From a white man’s perspective, do I think OJ was guilty? I think it likely, and I am certain that Nicole’s marriage to him not only far from ideal, but that she was subject to domestic abuse from him; but I am not absolutely certain of his guilt for her murder, even though it seems extremely likely. From what I’ve seen of him in the mass media, I think he is in many ways a product of that sense of entitlement bred by his status as a football star, a sense of entitlement also tinged by a lifetime of bigotry and injustice against him and those close to him – all because of the color of his skin.  And, I should add, saying that I understand where his violence comes from is not the same as saying I excuse it, far from it.  However, it does help me better understand where he’s coming from, and helps me have what I hope is a more informed and balanced view with regards to these events of 20 years ago and subsequently.

But, to emphasize what I already said: to focus on this one man’s guilt misses the significance of his acquittal, and assumes that we can insist that justice be served in the way we feel it should be served when we notice it; and yet be blind and therefore silent to the multitude of injustices occurring all the time for others all around us.

We, that is those of us who are of European descent with the law on our side, need to understand that it is problematic to insist on guilt in the specific instance of OJ’s crime (if indeed he really did what many think he did, including me) unless we’re willing to acknowledge, and somehow offer adequate redress for, the untold numbers of men and women and even children who have unjustly suffered under the same system of justice that – remarkably – set OJ free.  Among other things, it is a system that allows 1 in 9 black children have to an incarcerated parent as compared to 1 in 57 White Children.  And, a system that upholds a society where it is still more likely to hire a white man who has been to prison than a black man.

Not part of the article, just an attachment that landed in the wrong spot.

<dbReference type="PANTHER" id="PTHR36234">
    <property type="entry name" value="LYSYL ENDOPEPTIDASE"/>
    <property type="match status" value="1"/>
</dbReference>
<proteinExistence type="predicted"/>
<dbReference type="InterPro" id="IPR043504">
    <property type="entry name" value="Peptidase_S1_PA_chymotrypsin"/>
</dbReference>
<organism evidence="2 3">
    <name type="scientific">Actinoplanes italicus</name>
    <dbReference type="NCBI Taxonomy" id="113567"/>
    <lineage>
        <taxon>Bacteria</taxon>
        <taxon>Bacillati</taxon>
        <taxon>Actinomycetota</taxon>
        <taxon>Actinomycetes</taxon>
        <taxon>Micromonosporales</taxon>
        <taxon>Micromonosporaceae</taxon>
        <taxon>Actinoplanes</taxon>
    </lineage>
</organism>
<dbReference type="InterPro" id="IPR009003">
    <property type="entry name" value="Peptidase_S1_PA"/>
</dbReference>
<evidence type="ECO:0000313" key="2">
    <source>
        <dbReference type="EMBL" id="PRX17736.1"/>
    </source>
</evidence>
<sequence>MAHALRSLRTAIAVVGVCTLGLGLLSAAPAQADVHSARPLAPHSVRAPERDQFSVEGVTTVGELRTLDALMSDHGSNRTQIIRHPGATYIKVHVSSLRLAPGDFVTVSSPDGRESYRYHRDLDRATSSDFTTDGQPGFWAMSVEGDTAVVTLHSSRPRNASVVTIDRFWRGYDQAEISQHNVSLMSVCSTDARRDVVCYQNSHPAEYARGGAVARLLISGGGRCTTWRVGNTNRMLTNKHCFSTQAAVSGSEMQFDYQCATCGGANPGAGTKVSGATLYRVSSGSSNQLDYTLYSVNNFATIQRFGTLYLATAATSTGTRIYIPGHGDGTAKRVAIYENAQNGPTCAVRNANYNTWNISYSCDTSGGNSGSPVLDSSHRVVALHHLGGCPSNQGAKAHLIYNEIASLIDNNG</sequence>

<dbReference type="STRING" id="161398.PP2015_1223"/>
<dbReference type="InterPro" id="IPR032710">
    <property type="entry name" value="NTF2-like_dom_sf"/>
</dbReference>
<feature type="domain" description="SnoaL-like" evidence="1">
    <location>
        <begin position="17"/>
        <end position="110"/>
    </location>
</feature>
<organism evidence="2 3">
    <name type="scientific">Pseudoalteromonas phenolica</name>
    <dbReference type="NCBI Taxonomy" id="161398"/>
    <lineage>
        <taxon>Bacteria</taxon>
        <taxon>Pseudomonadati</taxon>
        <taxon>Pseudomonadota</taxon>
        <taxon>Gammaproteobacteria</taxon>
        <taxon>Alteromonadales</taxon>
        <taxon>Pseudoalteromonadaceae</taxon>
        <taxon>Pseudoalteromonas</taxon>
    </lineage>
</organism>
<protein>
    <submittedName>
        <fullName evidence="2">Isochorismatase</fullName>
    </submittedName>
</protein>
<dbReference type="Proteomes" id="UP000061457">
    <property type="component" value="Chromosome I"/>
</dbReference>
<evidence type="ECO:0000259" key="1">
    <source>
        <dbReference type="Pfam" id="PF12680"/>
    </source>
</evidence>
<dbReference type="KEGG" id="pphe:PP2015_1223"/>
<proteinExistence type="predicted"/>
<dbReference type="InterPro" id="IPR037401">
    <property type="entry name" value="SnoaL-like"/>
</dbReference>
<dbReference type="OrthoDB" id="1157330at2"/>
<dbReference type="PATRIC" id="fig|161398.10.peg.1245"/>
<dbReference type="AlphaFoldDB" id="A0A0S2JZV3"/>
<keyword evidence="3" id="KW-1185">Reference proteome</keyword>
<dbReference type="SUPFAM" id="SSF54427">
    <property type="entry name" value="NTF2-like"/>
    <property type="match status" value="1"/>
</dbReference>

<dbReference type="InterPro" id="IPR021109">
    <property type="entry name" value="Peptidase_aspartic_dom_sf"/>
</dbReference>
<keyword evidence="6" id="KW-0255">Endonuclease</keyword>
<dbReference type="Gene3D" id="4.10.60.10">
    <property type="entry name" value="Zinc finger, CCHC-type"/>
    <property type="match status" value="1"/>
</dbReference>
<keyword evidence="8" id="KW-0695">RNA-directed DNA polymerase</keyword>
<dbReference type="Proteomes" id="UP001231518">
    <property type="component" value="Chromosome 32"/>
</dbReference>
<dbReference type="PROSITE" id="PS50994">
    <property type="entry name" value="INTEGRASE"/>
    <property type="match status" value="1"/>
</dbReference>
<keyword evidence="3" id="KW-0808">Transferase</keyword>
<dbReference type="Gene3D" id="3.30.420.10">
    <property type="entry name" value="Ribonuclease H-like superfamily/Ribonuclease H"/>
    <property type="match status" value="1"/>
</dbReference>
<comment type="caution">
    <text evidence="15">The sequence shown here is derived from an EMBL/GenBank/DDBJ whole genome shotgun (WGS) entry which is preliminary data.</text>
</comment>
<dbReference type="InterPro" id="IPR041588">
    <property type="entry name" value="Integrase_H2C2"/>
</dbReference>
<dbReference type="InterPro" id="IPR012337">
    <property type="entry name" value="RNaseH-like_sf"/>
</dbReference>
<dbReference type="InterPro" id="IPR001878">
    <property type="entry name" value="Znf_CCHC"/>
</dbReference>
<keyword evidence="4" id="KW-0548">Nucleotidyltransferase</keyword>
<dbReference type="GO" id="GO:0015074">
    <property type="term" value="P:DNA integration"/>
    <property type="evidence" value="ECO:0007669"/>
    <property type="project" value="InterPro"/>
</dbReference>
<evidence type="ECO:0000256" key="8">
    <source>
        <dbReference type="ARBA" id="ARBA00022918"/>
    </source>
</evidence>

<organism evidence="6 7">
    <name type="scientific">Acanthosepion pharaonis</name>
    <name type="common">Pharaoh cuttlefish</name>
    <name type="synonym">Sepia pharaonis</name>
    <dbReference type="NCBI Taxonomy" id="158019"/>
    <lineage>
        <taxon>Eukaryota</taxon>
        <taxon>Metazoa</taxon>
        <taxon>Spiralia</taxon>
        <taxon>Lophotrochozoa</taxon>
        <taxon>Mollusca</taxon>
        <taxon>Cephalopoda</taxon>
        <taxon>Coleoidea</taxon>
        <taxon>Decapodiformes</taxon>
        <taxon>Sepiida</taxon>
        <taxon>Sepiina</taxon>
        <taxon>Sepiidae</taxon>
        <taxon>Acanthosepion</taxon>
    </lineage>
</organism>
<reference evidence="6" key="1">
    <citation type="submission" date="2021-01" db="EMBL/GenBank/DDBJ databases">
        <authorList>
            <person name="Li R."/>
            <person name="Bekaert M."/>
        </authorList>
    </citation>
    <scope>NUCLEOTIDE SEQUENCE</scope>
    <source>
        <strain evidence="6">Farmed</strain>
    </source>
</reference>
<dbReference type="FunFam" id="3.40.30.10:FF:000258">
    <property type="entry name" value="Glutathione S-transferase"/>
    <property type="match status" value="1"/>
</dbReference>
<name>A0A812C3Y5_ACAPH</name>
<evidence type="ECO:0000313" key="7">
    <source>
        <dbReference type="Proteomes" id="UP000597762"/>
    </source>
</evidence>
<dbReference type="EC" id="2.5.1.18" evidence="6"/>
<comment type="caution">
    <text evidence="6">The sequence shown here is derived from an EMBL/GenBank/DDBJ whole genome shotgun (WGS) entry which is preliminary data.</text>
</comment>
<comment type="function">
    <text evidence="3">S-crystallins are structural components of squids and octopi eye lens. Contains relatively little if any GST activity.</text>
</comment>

Unless we want our hypocrisy to be revealed to all, I don’t see how we can claim we want justice in the case of Nicole Brown Simpson without committing ourselves to reforming such a system when it is the source of so many other miscarriages of justice in the past for so many people of color; especially since those injustices have continued, if not increased in scope and scale, in the 20 years since her death. …Let alone righting those wrongs.

Consider the figure of Lady Justice, often seen gracing courtrooms, and the friezes or foyers of courthouses: a blindfolded figure holding a scale in her right hand and a sword in her left. The blindfold is symbolic of the need for objectivity in the Law. The scale is symbolic of the need to weigh the merits of a case’s support and opposition; and the sword symbolizes the power of Reason and Justice, which may be wielded either for or against any party. (I also suspect that Justice is a female because women are seen as more community oriented and better at communication and compromise than are men.)